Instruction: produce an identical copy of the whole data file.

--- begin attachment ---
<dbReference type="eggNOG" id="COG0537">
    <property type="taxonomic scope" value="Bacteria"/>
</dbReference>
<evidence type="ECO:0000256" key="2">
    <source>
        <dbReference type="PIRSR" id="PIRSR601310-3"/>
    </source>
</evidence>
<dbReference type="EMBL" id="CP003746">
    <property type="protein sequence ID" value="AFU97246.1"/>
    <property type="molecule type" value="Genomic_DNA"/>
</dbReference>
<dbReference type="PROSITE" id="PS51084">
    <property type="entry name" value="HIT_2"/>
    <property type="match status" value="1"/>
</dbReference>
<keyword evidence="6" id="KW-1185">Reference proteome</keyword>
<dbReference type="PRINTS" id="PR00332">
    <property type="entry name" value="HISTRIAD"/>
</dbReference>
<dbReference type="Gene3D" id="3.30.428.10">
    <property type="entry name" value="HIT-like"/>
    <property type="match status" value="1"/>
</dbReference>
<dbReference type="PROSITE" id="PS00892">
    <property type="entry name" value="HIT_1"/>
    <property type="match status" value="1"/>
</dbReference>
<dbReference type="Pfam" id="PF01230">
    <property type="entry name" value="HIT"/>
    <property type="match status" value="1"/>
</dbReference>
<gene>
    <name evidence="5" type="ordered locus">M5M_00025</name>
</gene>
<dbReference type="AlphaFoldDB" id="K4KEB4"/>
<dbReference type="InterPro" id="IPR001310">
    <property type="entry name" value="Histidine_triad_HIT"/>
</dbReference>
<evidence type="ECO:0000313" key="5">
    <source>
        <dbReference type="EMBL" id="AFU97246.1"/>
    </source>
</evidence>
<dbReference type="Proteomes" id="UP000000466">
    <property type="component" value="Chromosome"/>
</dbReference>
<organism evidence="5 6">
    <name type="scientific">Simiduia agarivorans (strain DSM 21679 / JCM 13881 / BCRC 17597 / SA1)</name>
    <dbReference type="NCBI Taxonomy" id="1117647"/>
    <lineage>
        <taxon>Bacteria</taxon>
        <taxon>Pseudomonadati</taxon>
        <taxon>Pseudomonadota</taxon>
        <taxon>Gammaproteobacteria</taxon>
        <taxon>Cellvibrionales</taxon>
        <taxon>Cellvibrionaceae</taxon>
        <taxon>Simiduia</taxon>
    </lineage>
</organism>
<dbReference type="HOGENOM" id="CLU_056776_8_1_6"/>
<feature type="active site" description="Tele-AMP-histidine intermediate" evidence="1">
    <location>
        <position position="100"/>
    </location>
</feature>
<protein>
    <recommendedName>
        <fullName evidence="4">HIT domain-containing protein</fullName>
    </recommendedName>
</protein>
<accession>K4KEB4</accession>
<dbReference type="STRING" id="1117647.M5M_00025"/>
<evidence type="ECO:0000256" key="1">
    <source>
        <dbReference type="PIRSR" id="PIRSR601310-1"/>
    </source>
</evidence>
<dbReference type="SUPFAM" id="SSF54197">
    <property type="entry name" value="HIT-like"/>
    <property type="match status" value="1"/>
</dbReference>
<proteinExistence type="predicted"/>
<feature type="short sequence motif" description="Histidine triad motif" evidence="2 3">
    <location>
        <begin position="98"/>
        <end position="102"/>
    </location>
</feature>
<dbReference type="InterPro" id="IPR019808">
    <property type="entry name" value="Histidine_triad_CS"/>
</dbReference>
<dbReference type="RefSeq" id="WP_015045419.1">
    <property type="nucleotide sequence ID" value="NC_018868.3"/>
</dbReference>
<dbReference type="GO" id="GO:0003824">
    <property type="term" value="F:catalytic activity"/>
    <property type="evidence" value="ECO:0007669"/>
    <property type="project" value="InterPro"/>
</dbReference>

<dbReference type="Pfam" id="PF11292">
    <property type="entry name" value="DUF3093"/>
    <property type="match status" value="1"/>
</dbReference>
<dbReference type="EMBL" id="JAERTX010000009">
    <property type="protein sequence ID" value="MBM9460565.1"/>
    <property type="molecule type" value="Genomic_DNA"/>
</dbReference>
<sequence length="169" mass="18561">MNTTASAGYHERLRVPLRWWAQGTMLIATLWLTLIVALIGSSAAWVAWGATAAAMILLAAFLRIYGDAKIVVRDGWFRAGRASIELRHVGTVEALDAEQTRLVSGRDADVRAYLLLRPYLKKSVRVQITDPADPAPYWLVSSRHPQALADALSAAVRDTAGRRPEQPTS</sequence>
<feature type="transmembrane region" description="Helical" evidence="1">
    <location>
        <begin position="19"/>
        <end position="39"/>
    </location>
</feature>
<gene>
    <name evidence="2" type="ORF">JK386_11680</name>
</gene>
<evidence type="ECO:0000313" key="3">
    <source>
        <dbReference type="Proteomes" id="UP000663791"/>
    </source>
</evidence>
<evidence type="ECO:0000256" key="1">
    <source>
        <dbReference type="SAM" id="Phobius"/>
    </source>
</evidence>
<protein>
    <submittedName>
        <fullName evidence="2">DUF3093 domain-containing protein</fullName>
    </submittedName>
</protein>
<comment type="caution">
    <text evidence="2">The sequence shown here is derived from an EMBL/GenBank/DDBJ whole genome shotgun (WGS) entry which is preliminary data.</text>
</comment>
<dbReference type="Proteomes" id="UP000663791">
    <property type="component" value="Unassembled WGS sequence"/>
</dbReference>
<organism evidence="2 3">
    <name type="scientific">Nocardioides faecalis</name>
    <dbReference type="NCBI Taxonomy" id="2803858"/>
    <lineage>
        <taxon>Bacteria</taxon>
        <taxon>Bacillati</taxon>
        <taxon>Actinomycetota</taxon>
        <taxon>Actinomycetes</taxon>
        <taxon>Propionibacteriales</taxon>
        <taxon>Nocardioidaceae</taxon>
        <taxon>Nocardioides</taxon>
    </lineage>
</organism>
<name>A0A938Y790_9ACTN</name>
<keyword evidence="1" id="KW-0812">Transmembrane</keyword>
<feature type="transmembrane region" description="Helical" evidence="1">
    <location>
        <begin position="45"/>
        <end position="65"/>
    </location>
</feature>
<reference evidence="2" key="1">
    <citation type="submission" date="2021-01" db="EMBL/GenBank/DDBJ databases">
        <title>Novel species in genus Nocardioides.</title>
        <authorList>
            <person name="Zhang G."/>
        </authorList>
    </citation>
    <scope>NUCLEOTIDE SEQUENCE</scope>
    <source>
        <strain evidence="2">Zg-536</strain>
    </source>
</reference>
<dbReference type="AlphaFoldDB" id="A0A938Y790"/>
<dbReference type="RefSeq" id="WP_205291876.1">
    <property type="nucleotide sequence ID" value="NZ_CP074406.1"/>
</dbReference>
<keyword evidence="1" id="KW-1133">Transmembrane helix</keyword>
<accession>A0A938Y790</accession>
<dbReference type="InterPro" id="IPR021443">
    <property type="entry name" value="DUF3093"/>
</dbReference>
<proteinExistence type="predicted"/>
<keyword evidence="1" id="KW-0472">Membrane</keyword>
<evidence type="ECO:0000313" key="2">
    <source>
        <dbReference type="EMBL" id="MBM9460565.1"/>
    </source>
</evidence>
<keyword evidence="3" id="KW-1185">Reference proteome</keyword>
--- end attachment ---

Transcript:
<dbReference type="eggNOG" id="COG0537">
    <property type="taxonomic scope" value="Bacteria"/>
</dbReference>
<evidence type="ECO:0000256" key="2">
    <source>
        <dbReference type="PIRSR" id="PIRSR601310-3"/>
    </source>
</evidence>
<dbReference type="EMBL" id="CP003746">
    <property type="protein sequence ID" value="AFU97246.1"/>
    <property type="molecule type" value="Genomic_DNA"/>
</dbReference>
<dbReference type="PROSITE" id="PS51084">
    <property type="entry name" value="HIT_2"/>
    <property type="match status" value="1"/>
</dbReference>
<keyword evidence="6" id="KW-1185">Reference proteome</keyword>
<dbReference type="PRINTS" id="PR00332">
    <property type="entry name" value="HISTRIAD"/>
</dbReference>
<dbReference type="Gene3D" id="3.30.428.10">
    <property type="entry name" value="HIT-like"/>
    <property type="match status" value="1"/>
</dbReference>
<dbReference type="PROSITE" id="PS00892">
    <property type="entry name" value="HIT_1"/>
    <property type="match status" value="1"/>
</dbReference>
<dbReference type="Pfam" id="PF01230">
    <property type="entry name" value="HIT"/>
    <property type="match status" value="1"/>
</dbReference>
<gene>
    <name evidence="5" type="ordered locus">M5M_00025</name>
</gene>
<dbReference type="AlphaFoldDB" id="K4KEB4"/>
<dbReference type="InterPro" id="IPR001310">
    <property type="entry name" value="Histidine_triad_HIT"/>
</dbReference>
<evidence type="ECO:0000313" key="5">
    <source>
        <dbReference type="EMBL" id="AFU97246.1"/>
    </source>
</evidence>
<dbReference type="Proteomes" id="UP000000466">
    <property type="component" value="Chromosome"/>
</dbReference>
<organism evidence="5 6">
    <name type="scientific">Simiduia agarivorans (strain DSM 21679 / JCM 13881 / BCRC 17597 / SA1)</name>
    <dbReference type="NCBI Taxonomy" id="1117647"/>
    <lineage>
        <taxon>Bacteria</taxon>
        <taxon>Pseudomonadati</taxon>
        <taxon>Pseudomonadota</taxon>
        <taxon>Gammaproteobacteria</taxon>
        <taxon>Cellvibrionales</taxon>
        <taxon>Cellvibrionaceae</taxon>
        <taxon>Simiduia</taxon>
    </lineage>
</organism>
<dbReference type="HOGENOM" id="CLU_056776_8_1_6"/>
<feature type="active site" description="Tele-AMP-histidine intermediate" evidence="1">
    <location>
        <position position="100"/>
    </location>
</feature>
<protein>
    <recommendedName>
        <fullName evidence="4">HIT domain-containing protein</fullName>
    </recommendedName>
</protein>
<accession>K4KEB4</accession>
<dbReference type="STRING" id="1117647.M5M_00025"/>
<evidence type="ECO:0000256" key="1">
    <source>
        <dbReference type="PIRSR" id="PIRSR601310-1"/>
    </source>
</evidence>
<dbReference type="SUPFAM" id="SSF54197">
    <property type="entry name" value="HIT-like"/>
    <property type="match status" value="1"/>
</dbReference>
<proteinExistence type="predicted"/>
<feature type="short sequence motif" description="Histidine triad motif" evidence="2 3">
    <location>
        <begin position="98"/>
        <end position="102"/>
    </location>
</feature>
<dbReference type="InterPro" id="IPR019808">
    <property type="entry name" value="Histidine_triad_CS"/>
</dbReference>
<dbReference type="RefSeq" id="WP_015045419.1">
    <property type="nucleotide sequence ID" value="NC_018868.3"/>
</dbReference>
<dbReference type="GO" id="GO:0003824">
    <property type="term" value="F:catalytic activity"/>
    <property type="evidence" value="ECO:0007669"/>
    <property type="project" value="InterPro"/>
</dbReference>

<dbReference type="Pfam" id="PF11292">
    <property type="entry name" value="DUF3093"/>
    <property type="match status" value="1"/>
</dbReference>
<dbReference type="EMBL" id="JAERTX010000009">
    <property type="protein sequence ID" value="MBM9460565.1"/>
    <property type="molecule type" value="Genomic_DNA"/>
</dbReference>
<sequence length="169" mass="18561">MNTTASAGYHERLRVPLRWWAQGTMLIATLWLTLIVALIGSSAAWVAWGATAAAMILLAAFLRIYGDAKIVVRDGWFRAGRASIELRHVGTVEALDAEQTRLVSGRDADVRAYLLLRPYLKKSVRVQITDPADPAPYWLVSSRHPQALADALSAAVRDTAGRRPEQPTS</sequence>
<feature type="transmembrane region" description="Helical" evidence="1">
    <location>
        <begin position="19"/>
        <end position="39"/>
    </location>
</feature>
<gene>
    <name evidence="2" type="ORF">JK386_11680</name>
</gene>
<evidence type="ECO:0000313" key="3">
    <source>
        <dbReference type="Proteomes" id="UP000663791"/>
    </source>
</evidence>
<evidence type="ECO:0000256" key="1">
    <source>
        <dbReference type="SAM" id="Phobius"/>
    </source>
</evidence>
<protein>
    <submittedName>
        <fullName evidence="2">DUF3093 domain-containing protein</fullName>
    </submittedName>
</protein>
<comment type="caution">
    <text evidence="2">The sequence shown here is derived from an EMBL/GenBank/DDBJ whole genome shotgun (WGS) entry which is preliminary data.</text>
</comment>
<dbReference type="Proteomes" id="UP000663791">
    <property type="component" value="Unassembled WGS sequence"/>
</dbReference>
<organism evidence="2 3">
    <name type="scientific">Nocardioides faecalis</name>
    <dbReference type="NCBI Taxonomy" id="2803858"/>
    <lineage>
        <taxon>Bacteria</taxon>
        <taxon>Bacillati</taxon>
        <taxon>Actinomycetota</taxon>
        <taxon>Actinomycetes</taxon>
        <taxon>Propionibacteriales</taxon>
        <taxon>Nocardioidaceae</taxon>
        <taxon>Nocardioides</taxon>
    </lineage>
</organism>
<name>A0A938Y790_9ACTN</name>
<keyword evidence="1" id="KW-0812">Transmembrane</keyword>
<feature type="transmembrane region" description="Helical" evidence="1">
    <location>
        <begin position="45"/>
        <end position="65"/>
    </location>
</feature>
<reference evidence="2" key="1">
    <citation type="submission" date="2021-01" db="EMBL/GenBank/DDBJ databases">
        <title>Novel species in genus Nocardioides.</title>
        <authorList>
            <person name="Zhang G."/>
        </authorList>
    </citation>
    <scope>NUCLEOTIDE SEQUENCE</scope>
    <source>
        <strain evidence="2">Zg-536</strain>
    </source>
</reference>
<dbReference type="AlphaFoldDB" id="A0A938Y790"/>
<dbReference type="RefSeq" id="WP_205291876.1">
    <property type="nucleotide sequence ID" value="NZ_CP074406.1"/>
</dbReference>
<keyword evidence="1" id="KW-1133">Transmembrane helix</keyword>
<accession>A0A938Y790</accession>
<dbReference type="InterPro" id="IPR021443">
    <property type="entry name" value="DUF3093"/>
</dbReference>
<proteinExistence type="predicted"/>
<keyword evidence="1" id="KW-0472">Membrane</keyword>
<evidence type="ECO:0000313" key="2">
    <source>
        <dbReference type="EMBL" id="MBM9460565.1"/>
    </source>
</evidence>
<keyword evidence="3" id="KW-1185">Reference proteome</keyword>